@Fest Why is love so important?

Why is love so important?

“Love is probably the most talked and sung about  subject in history, yet it is something we know  very little about,” says Love Doctor writer and  director Andrew Simpson. This topic – along with sex and  relationships – throbs through many shows this year.  Simpson, who is also a life coach, elaborates, “90% of the  problems my clients come to me with are connected to issues  about love and relationships. So I decided to put together all  of the things I’ve learnt as a life coach and present them in a  fun and interesting way by combining it with my acting and  comedy side.”

Hooking Up’. photo: Charles Harry Mackenzie

Hooking Up’. photo: Charles Harry Mackenzie

Taking a more fatal look at love, Between Love and Pain  deals with the inevitable failure of a relationship when two  people are incompatible.  “I find many people trapped in very  abusive relationships, because they always hope that things  would change for better tomorrow, and yet things remain the  same,” says director Mzwamadoda “Mzi” Vava. “I wanted  to investigate why a couple would fight to save an already  broken relationship, instead of opting for a way out of it.”  Another Day is a physical theatre piece that tells an entire  love story through only dance and song. “We decided to delve  deeper into the fact that the spark fades, and over time the  excitement can dwindle,” says choreographer Ash Searle.

“It’s sad, but it’s something that can happen to all of us at  some point.”  Many comedians find a wealth of material in relationships  and dating. “I wrote an entire show called Learner  Husband,” says Stuart Taylor, whose  current show is called Bespoke. “It  was aimed at clueless husbands,  because I figured that I’d have an  inexhaustible audience.”  But Taylor has advice  for women too, “Ladies: if  your man asks you to get  married, don’t say ‘yes’,  say ‘when’. Too many guys  are using engagement as a  stop gap.”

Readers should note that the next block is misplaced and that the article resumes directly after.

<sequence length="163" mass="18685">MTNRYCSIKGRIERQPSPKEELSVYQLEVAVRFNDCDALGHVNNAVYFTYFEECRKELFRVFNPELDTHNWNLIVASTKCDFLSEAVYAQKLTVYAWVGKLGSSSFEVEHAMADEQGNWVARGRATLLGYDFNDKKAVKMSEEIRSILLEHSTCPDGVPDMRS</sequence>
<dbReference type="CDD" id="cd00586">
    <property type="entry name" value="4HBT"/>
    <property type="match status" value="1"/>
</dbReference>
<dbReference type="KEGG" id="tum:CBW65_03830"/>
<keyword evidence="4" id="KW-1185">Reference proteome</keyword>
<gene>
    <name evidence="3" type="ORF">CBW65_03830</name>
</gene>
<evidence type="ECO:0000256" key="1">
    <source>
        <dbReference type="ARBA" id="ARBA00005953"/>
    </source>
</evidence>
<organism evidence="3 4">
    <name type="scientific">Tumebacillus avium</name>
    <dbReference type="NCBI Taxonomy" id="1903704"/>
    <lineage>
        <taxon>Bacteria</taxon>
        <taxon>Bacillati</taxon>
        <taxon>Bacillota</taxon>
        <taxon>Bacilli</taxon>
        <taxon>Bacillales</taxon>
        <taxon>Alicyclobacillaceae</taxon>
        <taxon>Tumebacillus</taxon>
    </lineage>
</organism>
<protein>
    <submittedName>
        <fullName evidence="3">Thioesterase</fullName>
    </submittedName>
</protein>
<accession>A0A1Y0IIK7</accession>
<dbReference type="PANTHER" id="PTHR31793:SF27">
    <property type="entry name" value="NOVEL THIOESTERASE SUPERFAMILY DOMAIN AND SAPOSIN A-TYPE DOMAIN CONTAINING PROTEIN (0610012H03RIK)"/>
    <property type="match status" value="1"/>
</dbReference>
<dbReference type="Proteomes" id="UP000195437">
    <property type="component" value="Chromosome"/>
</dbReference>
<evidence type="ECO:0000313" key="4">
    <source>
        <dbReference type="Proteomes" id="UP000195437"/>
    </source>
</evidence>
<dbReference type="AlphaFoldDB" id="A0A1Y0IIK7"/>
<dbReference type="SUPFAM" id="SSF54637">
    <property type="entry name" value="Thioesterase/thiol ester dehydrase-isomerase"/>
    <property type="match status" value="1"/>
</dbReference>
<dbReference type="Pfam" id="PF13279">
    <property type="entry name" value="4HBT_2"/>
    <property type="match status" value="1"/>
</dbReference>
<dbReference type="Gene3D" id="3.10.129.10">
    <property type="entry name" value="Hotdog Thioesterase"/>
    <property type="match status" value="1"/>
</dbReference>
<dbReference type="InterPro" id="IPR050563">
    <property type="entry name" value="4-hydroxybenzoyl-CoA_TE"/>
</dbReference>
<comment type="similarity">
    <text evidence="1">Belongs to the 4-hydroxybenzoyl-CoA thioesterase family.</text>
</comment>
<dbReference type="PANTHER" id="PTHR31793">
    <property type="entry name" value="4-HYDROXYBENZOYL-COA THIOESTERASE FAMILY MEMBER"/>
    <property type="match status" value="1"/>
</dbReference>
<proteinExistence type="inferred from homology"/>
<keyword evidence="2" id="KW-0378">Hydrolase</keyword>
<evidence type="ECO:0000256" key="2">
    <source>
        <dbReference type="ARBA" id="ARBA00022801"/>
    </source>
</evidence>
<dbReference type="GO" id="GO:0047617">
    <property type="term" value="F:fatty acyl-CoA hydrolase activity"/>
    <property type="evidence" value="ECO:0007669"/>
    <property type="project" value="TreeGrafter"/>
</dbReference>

Getting frisky at Festival

The first thing I see as I walk into Friar Tuck’s is a couple pressed against the bar, kissing vigorously. They’re not exactly grinding, but their tongues were dancing to an Ellie Goulding rhythm. There is no lurking in dark corners for these two. I’ve heard stories about what happens against the dark corners of back walls, and I’m not sure if I want to go there – just yet. I don’t even have to go as far as the corners and another couple are standing smack bang in the middle of the dancefloor.

They are oblivious to the jostling of the crowd around them. The guy’s hands are steadily creeping lower on the girl’s body and they’re not even pretending to be dancing to the heavy bass music. “Last night I saw a boy who looked about 16 hooking up with a woman who must have been at least 40,” says Mitchell Parker, a Festival-goer. “I don’t even know what to say. It was shocking to watch.” Hooking up – whether it’s as a cougar, a seal-clubber or a MILF – is not quite going all the way, but it’s a bit more than a casual kiss. And it has nothing to do with what your mother means when she says it. And let’s be frank, it’s easy at Festival. Sometimes in a club like Friar’s all you have to do is turn around on the dancefloor and you’ll find yourself lip-locked with a complete stranger.

You don’t even need to know their name. “I got very drunk last night,” says Kelsey Cullen, a visiting NMMU student. “I went out to the Rat [and Parrot] and Friar’s, and by the end of the night I had hooked up with two different guys. I definitely don’t see a future with either of them, but I had a good time.” The hook-up culture in Grahamstown is infamous. Rumours are, Friar’s is one of SA’s top hook-up spots. It’s cool if you’re into that kind of thing, but newbies be warned. It’s mostly associated with Rhodes University students, but after a night out during Festival it is clear that hooking up is something that happens here no matter what time of year it is.

Sarah Beningfield
Cue student reporter

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